Bonnes Mares 2014

Red currant, violet with touch of cocoa and coconut, luscious and generous on the nose, the tannins are very tight, a touch vegetal but the texture is so fine and vibrant. Long on the palate, the wine is very supple, probably because the 2.75ha de Vogüé owns in the Bonnes Mares is on the red clay side of the block, always providing more suppleness and lower acidity than the more limestone side of the cru where producers like my mentor Bruno Clair grows less luscious but tighter Bonnes Mares.

Le Musigny 2014

Only made from old vines, Le Musigny is a sleeper commonly reaching its peak after 30 or 40 years of bottle maturation. Wild strawberries, raspberries, cherry with a touch of brambleberry give this wine a unique complex nose. Less generous than the Bonnes Mares, the austere palate is extremely long and lingering, with packed tight integrated tannins, confirming that this 2014 is a long term elegant investment.

Chambolle Musigny 1er Cru 2007

Still very fresh for an 11 years old wine, with a vibrant structure, balanced between the red fruits and the supple palate, this is a great example of very good Chambolle Musigny. Not impressive, this wine is pure seduction, and incredible balanced precision. I may not keep it for 20 years as it starts to show its grand cru lineage with a very approachable structure. Yummy wine!

Bonnes Mares 2007

Black cherry juice, blueberry and a touch of Turkish delight, this 2007 Bonnes Mares shows spices and floral tones introducing a muscular body! Velvety and powerful, lower in acidity, it may be confused with a warmer vintage than the cool 2007. With Grenadine fruit and a citrussy long finale, this wine still has great ageing potential; however, I could finish a bottle just telling myself that I love my life! Now!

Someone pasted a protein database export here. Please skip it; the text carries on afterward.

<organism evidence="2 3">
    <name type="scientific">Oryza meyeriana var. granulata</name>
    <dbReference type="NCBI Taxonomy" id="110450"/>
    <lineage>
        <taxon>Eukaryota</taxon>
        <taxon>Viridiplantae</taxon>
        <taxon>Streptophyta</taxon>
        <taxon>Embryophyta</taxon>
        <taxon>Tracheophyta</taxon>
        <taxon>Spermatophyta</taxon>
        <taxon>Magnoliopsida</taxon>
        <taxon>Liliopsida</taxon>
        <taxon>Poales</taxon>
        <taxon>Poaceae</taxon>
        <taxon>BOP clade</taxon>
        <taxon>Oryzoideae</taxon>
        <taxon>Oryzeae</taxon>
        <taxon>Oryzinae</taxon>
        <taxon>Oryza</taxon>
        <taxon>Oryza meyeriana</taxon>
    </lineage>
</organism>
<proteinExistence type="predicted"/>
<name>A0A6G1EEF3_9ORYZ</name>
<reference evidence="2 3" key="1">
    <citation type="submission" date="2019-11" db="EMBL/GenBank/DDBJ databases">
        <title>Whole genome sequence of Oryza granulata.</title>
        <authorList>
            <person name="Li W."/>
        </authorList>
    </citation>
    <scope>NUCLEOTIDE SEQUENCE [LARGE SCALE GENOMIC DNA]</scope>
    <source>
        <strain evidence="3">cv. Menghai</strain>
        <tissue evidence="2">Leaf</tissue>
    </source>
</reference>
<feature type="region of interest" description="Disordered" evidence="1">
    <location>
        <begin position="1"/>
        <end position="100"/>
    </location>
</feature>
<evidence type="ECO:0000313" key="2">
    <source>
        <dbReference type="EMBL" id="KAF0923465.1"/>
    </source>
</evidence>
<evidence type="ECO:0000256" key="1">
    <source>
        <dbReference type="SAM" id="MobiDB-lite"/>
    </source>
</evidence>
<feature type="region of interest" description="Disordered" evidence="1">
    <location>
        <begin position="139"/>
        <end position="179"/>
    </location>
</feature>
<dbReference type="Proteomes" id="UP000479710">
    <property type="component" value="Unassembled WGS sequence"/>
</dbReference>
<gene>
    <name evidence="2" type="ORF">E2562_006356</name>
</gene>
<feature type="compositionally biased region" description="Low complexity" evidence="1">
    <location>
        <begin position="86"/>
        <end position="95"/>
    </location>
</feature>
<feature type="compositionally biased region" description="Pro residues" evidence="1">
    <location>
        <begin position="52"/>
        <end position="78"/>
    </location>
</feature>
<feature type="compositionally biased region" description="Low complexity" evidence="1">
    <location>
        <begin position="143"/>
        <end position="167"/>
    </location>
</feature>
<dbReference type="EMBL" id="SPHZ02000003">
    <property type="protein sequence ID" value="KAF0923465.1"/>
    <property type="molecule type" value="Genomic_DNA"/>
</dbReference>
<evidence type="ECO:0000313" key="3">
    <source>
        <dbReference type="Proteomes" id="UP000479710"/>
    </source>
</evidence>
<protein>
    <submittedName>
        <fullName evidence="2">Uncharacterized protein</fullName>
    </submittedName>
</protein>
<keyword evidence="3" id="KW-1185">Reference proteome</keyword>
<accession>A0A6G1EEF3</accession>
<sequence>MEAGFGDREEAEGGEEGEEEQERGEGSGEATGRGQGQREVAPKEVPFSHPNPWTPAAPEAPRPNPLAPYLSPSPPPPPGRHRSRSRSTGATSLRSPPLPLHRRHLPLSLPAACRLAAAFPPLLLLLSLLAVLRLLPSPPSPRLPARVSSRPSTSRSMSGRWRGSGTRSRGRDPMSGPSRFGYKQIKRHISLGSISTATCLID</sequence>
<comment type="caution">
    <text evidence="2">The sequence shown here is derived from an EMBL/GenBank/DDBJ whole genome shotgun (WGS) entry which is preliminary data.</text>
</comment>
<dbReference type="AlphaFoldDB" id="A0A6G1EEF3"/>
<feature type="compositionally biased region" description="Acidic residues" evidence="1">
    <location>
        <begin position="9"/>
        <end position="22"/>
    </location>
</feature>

Le Musigny 2007

This wine is far from being ready! Very fresh shy nose, a touch of pepper mint, barely ripe raspberries, iris flower scents, the aromas are so tight introducing violet and a touch of fine spices. The palate shows slightly more generosity but still very closed and un-giving. The give away clue is the length of the wine. As a sommelier I often use the Caudalie scale to measure wines, 1 second of aromatic persistence on the palate equals 1 Caudalie. With this Musigny Vielles Vignes (for old vines) we reach over the 20 units mark… If I was 25 years old, I would buy one bottle to drink on my 50th birthday, therefore I have to start searching for a 1978 Musigny for my birthday next month! This is a massive collector’s wine.

Bourgogne Blanc 2014

Honestly a slight disappointment in the light of the fame of this rarity. The alcohol is very perceivable and the over-ripeness is barely hidden by the length of the wine. Rich, fat with pineapple and buttery aromas I would have identified this wine as coming from California rather than north Burgundy. Enjoyable but it was not the life of the party!

Bourgogne Blanc 2007

Much more exciting, displaying wax, honeysuckle, limoncello and elegant hazelnuttiness, the richness of the wine was more subtle with a real balance… so different from a Montrachet or a Corton Charlemagne, chardonnay from this only white Cote de Nuits grand cru vineyard  may remotely relate to a Bienvenue Batard Montrachet than to anything I could pinpoint… feeling privileged to share one of the 2800 bottles produced from this almost never seen wine! Now I need to see if I can cash my Eskom tender contracts to buy one bottle of it.

 

Thank you to the Team of Great Domaines for making this world class tasting available to SA wine lovers, although many of us cannot buy a bottle even if we had the money (these wines are under strict allocation, I listed to purchase one bottle of Musigny 2016 for my sons 50th birthday, in vain…)

There were 36 of us lucky people, sharing these wines at Auslese in Cape Town, a day to remember…

 

 

Jean Luc Pepin & Derek Kilpin (Great Domaines)
Jean Luc Pepin & Derek Kilpin (Great Domaines)